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Credit: Ananya Chandra

In a conversation with Penn President Amy Gutmann, former Vice President and Penn Presidential Professor of Practice Joe Biden addresses a sold-out audience at Irvine Auditorium Tuesday. The event on Penn's campus occurs as people across the nation have been speculating about Biden's potential run for office in 2020.

Biden criticized President Donald Trump's foreign policy, border security plans, and touted his experience as vice president in an impassioned conversation with Gutmann. 

The Daily Pennsylvanian is reporting on the event, which is live-streamed below:

Gutmann began with a pertinent joke, asking Biden about a big upcoming event on a lot of people's minds, and proceeded to mention the Oscars. The veiled reference to his indecision over a presidential run drew laughs from the crowd.

“There’s been speculation about his presidency, and I don’t think he’ll mention it here, but I’m excited to see what he says about that,” College freshman Tanya Gupta said, addressing Biden's considerations.

With regard to the Trump administration's foreign policy, Biden did not mince words, specifically criticizing the administration’s skepticism towards the European Union and NATO.

“Both of those, for the first time in 70 years, are under attack,” Biden said. As Biden referenced NATO and stressed the importance of European solidarity, he turned to face the audience. 

He subsequently referred to the Trump administration’s opposition to the two organizations as “the dumbest thing in the world.”

Biden described the current global situation as "a really critical moment" for the generation of young people, emphasizing his belief that NATO will persevere. 

In another critique of the Trump White House, Biden labeled the president's policy on the southern border as "hysteria," going on to promote his efforts as vice president to improve living conditions in Central America.

In response to Gutmann’s question about the significance of Wharton cultural exchange programs, Biden noted the general importance of learning about different cultures.

“[Understanding other cultures is] the only way to get to a place where [students] can have the kind of the cooperation that we need to keep this world from being engaged in major international conflict, and provide for a constant increase in the standard of women in the world as a whole,” Biden said.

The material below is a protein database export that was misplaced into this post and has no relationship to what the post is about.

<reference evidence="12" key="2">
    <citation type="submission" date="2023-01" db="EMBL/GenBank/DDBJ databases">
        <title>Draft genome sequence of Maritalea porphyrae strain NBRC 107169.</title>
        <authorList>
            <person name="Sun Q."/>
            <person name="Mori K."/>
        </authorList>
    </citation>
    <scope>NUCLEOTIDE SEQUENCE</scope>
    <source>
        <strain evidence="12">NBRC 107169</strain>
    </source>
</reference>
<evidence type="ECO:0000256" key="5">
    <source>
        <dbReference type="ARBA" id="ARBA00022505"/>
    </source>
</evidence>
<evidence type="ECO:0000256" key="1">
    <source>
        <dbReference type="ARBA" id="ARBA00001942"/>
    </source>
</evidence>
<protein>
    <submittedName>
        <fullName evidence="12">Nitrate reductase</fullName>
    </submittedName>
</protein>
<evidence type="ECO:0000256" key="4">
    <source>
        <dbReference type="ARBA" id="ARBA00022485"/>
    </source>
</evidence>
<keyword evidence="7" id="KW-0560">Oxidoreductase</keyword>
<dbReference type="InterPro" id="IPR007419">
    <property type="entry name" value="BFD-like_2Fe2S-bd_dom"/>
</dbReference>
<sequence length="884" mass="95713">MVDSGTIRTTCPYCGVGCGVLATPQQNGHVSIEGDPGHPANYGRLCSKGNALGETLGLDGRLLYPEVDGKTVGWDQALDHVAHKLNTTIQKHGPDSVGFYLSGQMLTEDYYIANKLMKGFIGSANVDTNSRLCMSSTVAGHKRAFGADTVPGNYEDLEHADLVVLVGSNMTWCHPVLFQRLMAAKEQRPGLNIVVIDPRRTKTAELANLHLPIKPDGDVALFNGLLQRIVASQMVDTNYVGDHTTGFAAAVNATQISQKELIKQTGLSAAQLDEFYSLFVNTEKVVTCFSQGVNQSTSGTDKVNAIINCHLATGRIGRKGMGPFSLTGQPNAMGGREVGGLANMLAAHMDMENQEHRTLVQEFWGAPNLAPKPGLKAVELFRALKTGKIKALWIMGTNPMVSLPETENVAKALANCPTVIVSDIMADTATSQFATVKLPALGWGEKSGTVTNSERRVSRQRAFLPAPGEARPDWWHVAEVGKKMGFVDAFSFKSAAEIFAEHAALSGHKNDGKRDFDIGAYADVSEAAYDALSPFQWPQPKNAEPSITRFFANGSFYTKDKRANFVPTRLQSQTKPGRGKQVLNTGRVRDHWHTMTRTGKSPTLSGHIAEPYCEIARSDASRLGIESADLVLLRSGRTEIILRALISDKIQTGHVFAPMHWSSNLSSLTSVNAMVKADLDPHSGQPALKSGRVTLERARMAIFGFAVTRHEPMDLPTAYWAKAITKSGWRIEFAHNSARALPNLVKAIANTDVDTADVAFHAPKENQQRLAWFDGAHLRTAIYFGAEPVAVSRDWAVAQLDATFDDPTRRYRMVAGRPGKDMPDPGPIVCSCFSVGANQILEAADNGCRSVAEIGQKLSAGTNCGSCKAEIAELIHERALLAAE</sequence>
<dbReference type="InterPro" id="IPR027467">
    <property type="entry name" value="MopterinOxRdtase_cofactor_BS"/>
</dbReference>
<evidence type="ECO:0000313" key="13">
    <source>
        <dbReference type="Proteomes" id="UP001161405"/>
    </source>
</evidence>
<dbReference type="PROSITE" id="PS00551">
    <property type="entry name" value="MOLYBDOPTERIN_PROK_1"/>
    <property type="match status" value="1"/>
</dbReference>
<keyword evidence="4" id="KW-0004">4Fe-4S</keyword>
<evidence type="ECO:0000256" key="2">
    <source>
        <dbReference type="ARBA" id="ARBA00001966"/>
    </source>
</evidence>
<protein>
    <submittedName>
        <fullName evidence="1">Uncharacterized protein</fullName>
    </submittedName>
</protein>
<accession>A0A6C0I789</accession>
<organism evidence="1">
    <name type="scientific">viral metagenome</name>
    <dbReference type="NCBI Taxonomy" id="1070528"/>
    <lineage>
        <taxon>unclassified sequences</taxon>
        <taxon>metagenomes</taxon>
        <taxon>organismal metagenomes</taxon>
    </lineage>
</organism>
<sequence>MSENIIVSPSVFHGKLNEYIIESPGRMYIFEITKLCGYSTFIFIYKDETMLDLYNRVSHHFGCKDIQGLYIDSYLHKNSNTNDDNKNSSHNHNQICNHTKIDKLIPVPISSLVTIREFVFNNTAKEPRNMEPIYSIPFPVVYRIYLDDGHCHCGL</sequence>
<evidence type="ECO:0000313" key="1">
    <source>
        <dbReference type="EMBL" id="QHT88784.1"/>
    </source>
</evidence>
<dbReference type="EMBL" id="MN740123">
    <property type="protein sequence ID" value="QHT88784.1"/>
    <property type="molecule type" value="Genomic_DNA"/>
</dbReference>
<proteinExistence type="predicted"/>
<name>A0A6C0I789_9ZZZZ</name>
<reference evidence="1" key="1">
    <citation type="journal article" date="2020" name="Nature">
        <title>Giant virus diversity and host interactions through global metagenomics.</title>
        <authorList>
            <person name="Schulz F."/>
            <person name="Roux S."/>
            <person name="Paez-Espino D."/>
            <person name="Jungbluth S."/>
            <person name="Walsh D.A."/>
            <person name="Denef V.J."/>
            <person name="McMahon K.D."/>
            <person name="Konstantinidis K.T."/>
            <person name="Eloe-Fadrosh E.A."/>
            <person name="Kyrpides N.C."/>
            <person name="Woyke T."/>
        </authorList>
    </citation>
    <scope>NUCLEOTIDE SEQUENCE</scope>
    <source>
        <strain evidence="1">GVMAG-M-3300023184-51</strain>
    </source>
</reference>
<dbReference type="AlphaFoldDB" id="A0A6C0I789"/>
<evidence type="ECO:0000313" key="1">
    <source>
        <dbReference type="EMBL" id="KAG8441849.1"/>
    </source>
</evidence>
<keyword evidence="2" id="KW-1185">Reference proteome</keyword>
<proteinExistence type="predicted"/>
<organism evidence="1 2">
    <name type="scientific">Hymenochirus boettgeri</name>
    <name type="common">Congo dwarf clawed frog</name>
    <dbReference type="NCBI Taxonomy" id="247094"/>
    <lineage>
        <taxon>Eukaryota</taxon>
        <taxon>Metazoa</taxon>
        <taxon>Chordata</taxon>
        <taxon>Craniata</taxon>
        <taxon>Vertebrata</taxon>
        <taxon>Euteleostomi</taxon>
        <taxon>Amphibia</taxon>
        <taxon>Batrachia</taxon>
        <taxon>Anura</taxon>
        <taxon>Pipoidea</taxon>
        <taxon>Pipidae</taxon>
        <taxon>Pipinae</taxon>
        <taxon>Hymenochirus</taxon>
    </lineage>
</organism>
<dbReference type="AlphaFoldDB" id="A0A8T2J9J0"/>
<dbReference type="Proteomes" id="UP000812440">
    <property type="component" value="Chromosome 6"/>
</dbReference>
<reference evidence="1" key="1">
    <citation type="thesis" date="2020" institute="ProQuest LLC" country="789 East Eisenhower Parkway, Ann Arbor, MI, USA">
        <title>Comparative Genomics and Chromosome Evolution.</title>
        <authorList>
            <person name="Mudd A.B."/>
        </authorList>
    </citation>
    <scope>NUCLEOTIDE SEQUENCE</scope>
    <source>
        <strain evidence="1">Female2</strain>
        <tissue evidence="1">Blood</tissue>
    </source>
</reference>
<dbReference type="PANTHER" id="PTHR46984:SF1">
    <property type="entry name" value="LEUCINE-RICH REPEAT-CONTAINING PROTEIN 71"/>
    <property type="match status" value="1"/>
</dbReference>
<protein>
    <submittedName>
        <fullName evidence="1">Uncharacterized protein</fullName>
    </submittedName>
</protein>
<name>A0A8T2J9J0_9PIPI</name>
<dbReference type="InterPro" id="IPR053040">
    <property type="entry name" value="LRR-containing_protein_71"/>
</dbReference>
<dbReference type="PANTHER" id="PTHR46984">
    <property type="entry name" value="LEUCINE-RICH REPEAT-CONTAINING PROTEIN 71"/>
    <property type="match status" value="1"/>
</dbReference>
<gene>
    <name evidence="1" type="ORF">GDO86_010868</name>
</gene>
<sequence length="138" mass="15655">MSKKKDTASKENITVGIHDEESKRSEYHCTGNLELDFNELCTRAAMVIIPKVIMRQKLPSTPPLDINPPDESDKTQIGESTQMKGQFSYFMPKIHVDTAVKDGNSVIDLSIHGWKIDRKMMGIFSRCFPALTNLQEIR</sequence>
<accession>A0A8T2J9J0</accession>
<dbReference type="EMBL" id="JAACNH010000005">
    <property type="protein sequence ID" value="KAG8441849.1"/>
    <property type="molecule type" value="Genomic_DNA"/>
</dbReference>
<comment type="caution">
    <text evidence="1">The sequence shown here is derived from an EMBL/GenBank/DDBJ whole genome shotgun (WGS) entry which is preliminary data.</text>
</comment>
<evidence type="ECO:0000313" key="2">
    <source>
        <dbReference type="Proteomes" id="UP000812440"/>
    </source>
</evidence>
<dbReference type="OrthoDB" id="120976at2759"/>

The conversation then shifted to domestic topics, where Gutmann hoped to address domestic problems at home.  

“Surely we have to be concerned about getting our own house in order,” Gutmann said.

Biden subsequently touched on the anger of the working and middle classes in America. 

“There’s a lot of people justifiably worried, and we have a lot of answers but we’re not speaking to these people," Biden said.

When criticizing Trump's reaction to Charlottesville, Biden received applause for declaring "it's time to restore America's soul, remind ourselves who we are." 

As Gutmann shifted gears towards Biden's time campaigning for Democrats in 2018, Biden criticized the vast wealth inequality in the United States, pointing out that the gap between the wealth of the top one percent and the rest of America is bigger than any time since before 1920.

“There’s no excuse for this,” Biden said. "What happened to a moral responsibility, a moral capitalism?”

The audience clapped as Biden talked about workers signing contracts with companies that required workers to not discuss their pay.

“What possible reason for that can be other than suppressing wages? Give me an explanation," Biden said.

Biden cited his experience as a Senator to recommend students should not overlook basic American values, even those antithetical to ours.

“It’s always appropriate to question a man or woman’s judgment," Biden said. "It’s never appropriate to question their motive, because you don’t know.”

While Biden admitted globalization — the opening of international markets to free trade — was not handled perfectly, he also criticized both the “extreme-right” and the “extreme left” for turning against this idea.

“We didn’t spend the time looking at the dislocation that would occur as a consequence of globalization," Biden said. “We could have done much better”

To conclude the event, Biden lamented the government's failure to resolve the situation of “DREAMers," undocumented immigrants brought to the United States as minors.

“They have been used as a political football and a political tool in a way I find to be somewhat disturbing,” Biden said.

"This is the United States of America," Biden said, expressing his positive vision for the country's future. "We can do anything."

Biden visited Penn's campus at least four times in 2018, most recently appearing at a voter registration event and a Perry World House colloquium in September 2018. He took a major role in the founding of the Penn Biden Center for Diplomacy & Global Engagement in Washington, D.C.

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